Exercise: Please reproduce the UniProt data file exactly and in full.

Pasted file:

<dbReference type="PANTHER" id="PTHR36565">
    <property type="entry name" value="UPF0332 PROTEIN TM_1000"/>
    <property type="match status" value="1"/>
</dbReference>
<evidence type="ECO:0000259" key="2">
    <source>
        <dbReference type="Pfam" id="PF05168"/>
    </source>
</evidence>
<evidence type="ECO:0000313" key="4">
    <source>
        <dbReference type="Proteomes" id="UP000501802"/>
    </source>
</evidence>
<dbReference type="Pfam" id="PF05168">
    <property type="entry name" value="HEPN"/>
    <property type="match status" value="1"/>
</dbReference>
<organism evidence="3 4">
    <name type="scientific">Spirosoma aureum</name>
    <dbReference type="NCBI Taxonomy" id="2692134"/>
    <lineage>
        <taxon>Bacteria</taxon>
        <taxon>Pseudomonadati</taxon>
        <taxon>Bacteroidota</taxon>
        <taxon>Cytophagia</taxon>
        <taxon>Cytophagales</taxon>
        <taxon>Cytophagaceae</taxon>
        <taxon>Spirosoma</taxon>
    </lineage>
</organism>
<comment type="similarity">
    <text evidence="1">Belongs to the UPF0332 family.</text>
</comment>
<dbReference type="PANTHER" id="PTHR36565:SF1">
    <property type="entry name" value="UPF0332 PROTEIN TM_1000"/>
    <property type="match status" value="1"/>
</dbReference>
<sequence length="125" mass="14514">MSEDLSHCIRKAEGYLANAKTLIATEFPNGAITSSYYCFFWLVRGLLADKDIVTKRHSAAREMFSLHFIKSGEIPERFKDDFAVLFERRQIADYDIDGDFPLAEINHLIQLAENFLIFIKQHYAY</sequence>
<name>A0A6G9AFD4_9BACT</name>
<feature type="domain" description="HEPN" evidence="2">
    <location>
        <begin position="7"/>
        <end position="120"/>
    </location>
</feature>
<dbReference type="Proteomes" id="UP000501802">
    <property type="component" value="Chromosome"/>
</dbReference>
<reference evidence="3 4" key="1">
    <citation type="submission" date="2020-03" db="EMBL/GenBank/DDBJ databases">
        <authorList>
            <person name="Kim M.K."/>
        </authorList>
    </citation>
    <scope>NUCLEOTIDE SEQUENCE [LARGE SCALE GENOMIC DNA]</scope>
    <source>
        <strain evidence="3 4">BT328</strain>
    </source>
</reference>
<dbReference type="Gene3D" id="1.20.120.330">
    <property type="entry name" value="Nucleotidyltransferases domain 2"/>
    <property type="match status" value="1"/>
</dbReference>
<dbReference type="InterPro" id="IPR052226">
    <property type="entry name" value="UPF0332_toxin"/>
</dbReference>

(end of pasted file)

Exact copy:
<dbReference type="PANTHER" id="PTHR36565">
    <property type="entry name" value="UPF0332 PROTEIN TM_1000"/>
    <property type="match status" value="1"/>
</dbReference>
<evidence type="ECO:0000259" key="2">
    <source>
        <dbReference type="Pfam" id="PF05168"/>
    </source>
</evidence>
<evidence type="ECO:0000313" key="4">
    <source>
        <dbReference type="Proteomes" id="UP000501802"/>
    </source>
</evidence>
<dbReference type="Pfam" id="PF05168">
    <property type="entry name" value="HEPN"/>
    <property type="match status" value="1"/>
</dbReference>
<organism evidence="3 4">
    <name type="scientific">Spirosoma aureum</name>
    <dbReference type="NCBI Taxonomy" id="2692134"/>
    <lineage>
        <taxon>Bacteria</taxon>
        <taxon>Pseudomonadati</taxon>
        <taxon>Bacteroidota</taxon>
        <taxon>Cytophagia</taxon>
        <taxon>Cytophagales</taxon>
        <taxon>Cytophagaceae</taxon>
        <taxon>Spirosoma</taxon>
    </lineage>
</organism>
<comment type="similarity">
    <text evidence="1">Belongs to the UPF0332 family.</text>
</comment>
<dbReference type="PANTHER" id="PTHR36565:SF1">
    <property type="entry name" value="UPF0332 PROTEIN TM_1000"/>
    <property type="match status" value="1"/>
</dbReference>
<sequence length="125" mass="14514">MSEDLSHCIRKAEGYLANAKTLIATEFPNGAITSSYYCFFWLVRGLLADKDIVTKRHSAAREMFSLHFIKSGEIPERFKDDFAVLFERRQIADYDIDGDFPLAEINHLIQLAENFLIFIKQHYAY</sequence>
<name>A0A6G9AFD4_9BACT</name>
<feature type="domain" description="HEPN" evidence="2">
    <location>
        <begin position="7"/>
        <end position="120"/>
    </location>
</feature>
<dbReference type="Proteomes" id="UP000501802">
    <property type="component" value="Chromosome"/>
</dbReference>
<reference evidence="3 4" key="1">
    <citation type="submission" date="2020-03" db="EMBL/GenBank/DDBJ databases">
        <authorList>
            <person name="Kim M.K."/>
        </authorList>
    </citation>
    <scope>NUCLEOTIDE SEQUENCE [LARGE SCALE GENOMIC DNA]</scope>
    <source>
        <strain evidence="3 4">BT328</strain>
    </source>
</reference>
<dbReference type="Gene3D" id="1.20.120.330">
    <property type="entry name" value="Nucleotidyltransferases domain 2"/>
    <property type="match status" value="1"/>
</dbReference>
<dbReference type="InterPro" id="IPR052226">
    <property type="entry name" value="UPF0332_toxin"/>
</dbReference>